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Opinion Here’s an equitable solution on student loan forgiveness

The cap of a University of Iowa graduate is decorated with the words "cancel student debt" at a ceremony on May 14. (Joseph Cress/AP)
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The May 16 Politics & the Nation article “Biden plunges into risky politics of student loan debt” addressed the politics of student debt relief, including Sen. Bernie Sanders’s (I-Vt.) proposal for $50,000 debt forgiveness, and the opposition to such plans. President Biden has signaled support for some debt forgiveness but not the higher levels requested by progressive Democrats. The article noted that 45 million Americans held a total of $1.6 trillion in federal student debt in December 2021.

Though higher education is expensive, it is an investment by individuals to build knowledge and skills for personal and national growth. An Economist-YouGov poll found that 49 percent of Americans support forgiving student loan debt, and other polls show majority support for some level of debt forgiveness. The challenge is the level of relief and who benefits.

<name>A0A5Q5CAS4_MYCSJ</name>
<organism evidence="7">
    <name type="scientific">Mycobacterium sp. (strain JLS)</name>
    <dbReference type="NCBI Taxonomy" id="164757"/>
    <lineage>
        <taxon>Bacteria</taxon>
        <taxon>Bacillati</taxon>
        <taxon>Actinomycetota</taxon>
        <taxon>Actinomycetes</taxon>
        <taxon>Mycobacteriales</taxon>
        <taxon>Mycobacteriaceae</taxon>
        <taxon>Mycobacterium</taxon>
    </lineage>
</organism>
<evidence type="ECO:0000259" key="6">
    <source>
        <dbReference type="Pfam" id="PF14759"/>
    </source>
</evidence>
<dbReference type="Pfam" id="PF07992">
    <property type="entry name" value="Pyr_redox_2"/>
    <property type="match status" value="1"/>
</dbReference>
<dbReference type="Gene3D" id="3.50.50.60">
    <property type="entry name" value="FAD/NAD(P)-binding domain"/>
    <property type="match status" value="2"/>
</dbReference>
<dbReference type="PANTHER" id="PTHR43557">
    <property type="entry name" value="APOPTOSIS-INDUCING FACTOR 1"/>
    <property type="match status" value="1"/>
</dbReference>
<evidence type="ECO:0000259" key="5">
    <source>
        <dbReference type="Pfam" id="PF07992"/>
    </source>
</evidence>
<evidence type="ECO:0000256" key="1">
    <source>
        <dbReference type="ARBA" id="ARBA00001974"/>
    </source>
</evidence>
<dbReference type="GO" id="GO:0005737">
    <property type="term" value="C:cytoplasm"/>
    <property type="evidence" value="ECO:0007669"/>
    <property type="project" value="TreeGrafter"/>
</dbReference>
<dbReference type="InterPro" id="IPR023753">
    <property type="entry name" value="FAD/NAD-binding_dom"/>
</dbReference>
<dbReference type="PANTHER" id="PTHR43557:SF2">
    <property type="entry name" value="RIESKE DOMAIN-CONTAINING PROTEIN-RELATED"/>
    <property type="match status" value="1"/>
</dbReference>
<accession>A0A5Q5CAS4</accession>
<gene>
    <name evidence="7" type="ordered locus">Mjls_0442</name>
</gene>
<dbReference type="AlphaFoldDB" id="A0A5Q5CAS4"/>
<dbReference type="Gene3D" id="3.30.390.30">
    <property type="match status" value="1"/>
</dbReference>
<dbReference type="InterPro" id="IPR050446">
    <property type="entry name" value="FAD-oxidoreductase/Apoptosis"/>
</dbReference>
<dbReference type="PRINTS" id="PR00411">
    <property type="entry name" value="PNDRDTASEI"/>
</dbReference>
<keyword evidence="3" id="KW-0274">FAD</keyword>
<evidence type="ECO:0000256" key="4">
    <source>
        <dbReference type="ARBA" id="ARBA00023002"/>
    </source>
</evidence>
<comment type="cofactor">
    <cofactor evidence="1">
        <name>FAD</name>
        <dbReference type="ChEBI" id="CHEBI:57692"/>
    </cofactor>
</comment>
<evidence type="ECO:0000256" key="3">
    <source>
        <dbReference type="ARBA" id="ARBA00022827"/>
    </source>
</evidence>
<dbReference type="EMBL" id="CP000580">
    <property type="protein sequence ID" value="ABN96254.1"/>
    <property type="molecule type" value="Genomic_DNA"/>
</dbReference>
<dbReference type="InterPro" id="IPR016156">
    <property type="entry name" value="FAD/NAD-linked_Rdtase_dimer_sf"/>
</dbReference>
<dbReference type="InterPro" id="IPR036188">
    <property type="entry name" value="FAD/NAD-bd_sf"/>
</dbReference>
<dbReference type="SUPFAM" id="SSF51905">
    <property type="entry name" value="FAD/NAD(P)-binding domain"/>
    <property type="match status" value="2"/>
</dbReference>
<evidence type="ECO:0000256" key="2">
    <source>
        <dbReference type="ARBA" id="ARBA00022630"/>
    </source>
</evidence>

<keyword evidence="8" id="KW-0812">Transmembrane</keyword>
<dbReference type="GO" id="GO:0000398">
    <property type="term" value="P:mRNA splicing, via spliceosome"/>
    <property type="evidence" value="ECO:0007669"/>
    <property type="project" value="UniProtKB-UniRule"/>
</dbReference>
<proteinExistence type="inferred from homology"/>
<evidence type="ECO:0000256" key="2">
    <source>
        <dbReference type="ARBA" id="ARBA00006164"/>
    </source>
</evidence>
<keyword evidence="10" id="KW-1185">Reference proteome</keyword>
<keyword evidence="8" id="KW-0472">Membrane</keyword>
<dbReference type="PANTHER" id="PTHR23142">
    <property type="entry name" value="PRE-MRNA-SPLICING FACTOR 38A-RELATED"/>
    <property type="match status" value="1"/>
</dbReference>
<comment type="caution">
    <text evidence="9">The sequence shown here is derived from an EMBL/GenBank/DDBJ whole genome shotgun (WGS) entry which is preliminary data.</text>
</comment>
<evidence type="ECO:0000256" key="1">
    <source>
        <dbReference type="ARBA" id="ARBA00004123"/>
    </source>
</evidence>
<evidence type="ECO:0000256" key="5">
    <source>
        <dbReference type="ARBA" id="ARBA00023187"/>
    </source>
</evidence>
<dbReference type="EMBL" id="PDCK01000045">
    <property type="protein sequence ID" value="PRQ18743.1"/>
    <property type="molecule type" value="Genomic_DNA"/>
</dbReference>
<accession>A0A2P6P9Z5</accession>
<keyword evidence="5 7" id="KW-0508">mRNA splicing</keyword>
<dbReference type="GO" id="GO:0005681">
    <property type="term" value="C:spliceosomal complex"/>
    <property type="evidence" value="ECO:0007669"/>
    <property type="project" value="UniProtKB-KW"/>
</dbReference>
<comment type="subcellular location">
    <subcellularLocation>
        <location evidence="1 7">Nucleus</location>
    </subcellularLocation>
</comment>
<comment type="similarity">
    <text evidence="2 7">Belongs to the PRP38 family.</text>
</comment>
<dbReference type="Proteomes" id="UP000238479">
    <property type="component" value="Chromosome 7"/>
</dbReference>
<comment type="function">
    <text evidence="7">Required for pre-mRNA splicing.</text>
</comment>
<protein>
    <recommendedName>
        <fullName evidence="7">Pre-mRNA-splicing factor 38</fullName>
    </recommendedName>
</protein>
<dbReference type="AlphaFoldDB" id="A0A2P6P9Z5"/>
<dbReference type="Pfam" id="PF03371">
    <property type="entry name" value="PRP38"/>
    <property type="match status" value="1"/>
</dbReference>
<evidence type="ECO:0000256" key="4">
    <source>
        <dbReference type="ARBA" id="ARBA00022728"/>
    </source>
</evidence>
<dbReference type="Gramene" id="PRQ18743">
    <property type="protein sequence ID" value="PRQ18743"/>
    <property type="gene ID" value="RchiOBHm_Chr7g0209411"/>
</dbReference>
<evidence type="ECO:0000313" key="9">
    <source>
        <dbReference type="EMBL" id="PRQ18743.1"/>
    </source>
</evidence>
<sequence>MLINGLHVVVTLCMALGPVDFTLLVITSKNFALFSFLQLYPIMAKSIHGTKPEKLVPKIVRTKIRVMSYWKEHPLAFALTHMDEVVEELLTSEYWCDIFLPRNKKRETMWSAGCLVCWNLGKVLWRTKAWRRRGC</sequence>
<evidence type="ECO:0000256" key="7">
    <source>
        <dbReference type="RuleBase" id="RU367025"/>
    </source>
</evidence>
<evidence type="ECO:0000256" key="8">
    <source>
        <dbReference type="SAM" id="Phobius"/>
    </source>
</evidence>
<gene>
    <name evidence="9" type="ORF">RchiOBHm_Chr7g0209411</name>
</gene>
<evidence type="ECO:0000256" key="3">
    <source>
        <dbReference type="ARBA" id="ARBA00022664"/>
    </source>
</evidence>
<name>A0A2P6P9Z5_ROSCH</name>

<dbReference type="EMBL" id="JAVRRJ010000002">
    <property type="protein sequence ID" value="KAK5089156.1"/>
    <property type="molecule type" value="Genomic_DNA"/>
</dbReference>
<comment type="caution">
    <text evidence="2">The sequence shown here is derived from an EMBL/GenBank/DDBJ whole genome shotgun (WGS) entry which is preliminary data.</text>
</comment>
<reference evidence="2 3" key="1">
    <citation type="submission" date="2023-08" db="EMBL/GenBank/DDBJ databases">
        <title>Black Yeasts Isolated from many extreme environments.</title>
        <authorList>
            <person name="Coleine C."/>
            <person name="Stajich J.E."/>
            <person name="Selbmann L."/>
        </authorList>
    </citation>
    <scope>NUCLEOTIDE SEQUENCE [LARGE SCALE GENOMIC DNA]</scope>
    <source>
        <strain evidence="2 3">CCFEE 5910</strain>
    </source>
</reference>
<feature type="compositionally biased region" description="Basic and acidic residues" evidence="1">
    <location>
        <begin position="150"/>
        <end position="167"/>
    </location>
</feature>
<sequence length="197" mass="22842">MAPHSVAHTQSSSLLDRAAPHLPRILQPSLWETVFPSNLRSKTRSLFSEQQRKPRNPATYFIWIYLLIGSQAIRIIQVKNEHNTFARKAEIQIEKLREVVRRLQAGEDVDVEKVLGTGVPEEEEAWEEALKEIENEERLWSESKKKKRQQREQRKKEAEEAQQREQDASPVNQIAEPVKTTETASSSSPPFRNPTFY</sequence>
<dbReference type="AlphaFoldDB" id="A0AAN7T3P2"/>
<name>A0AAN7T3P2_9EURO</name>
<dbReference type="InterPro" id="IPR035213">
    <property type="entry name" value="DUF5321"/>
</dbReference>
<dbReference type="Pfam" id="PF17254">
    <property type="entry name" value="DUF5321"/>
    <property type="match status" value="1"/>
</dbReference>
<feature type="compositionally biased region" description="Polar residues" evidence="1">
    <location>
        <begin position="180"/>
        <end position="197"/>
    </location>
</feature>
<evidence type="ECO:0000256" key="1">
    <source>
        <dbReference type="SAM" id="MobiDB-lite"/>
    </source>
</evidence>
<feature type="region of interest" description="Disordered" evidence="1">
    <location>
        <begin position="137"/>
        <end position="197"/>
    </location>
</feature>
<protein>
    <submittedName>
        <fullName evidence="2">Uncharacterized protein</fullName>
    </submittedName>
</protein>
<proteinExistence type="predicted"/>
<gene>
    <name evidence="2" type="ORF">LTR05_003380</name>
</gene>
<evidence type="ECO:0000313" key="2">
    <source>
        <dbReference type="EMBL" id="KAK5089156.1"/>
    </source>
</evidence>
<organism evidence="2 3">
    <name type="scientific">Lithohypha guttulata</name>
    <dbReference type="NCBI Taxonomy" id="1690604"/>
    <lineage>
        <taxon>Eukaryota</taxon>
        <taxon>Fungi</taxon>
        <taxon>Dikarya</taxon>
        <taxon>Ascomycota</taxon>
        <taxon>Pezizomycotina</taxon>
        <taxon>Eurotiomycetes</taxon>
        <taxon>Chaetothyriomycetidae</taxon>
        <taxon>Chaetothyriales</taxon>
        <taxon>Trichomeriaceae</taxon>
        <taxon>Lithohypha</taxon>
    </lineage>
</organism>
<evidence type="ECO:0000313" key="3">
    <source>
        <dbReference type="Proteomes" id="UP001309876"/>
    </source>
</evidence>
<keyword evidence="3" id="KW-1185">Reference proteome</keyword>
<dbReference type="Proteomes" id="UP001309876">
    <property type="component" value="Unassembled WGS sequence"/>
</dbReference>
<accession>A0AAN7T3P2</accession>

There is broad support for $10,000 of loan forgiveness, which would clear the balances of about one-third of borrowers. That is also the level that the 2019 Secure Act authorized students, who had 529 Plan student account balances, to use 529 funds to pay qualified education loans. Regardless of the 529 balance, only $10,000 can be applied to student loans.

There was bipartisan agreement in 2019 on the $10,000 level that could be applied to qualified loans, and should be the basis for agreement on forgiving $10,000 student debt now. That would offer the same benefit to students and their families who could not save and obtained federal loans for college as those who could save for college through 529 plans. That would be an equitable solution for Mr. Biden to enact by executive order.

Robert Perry, Arlington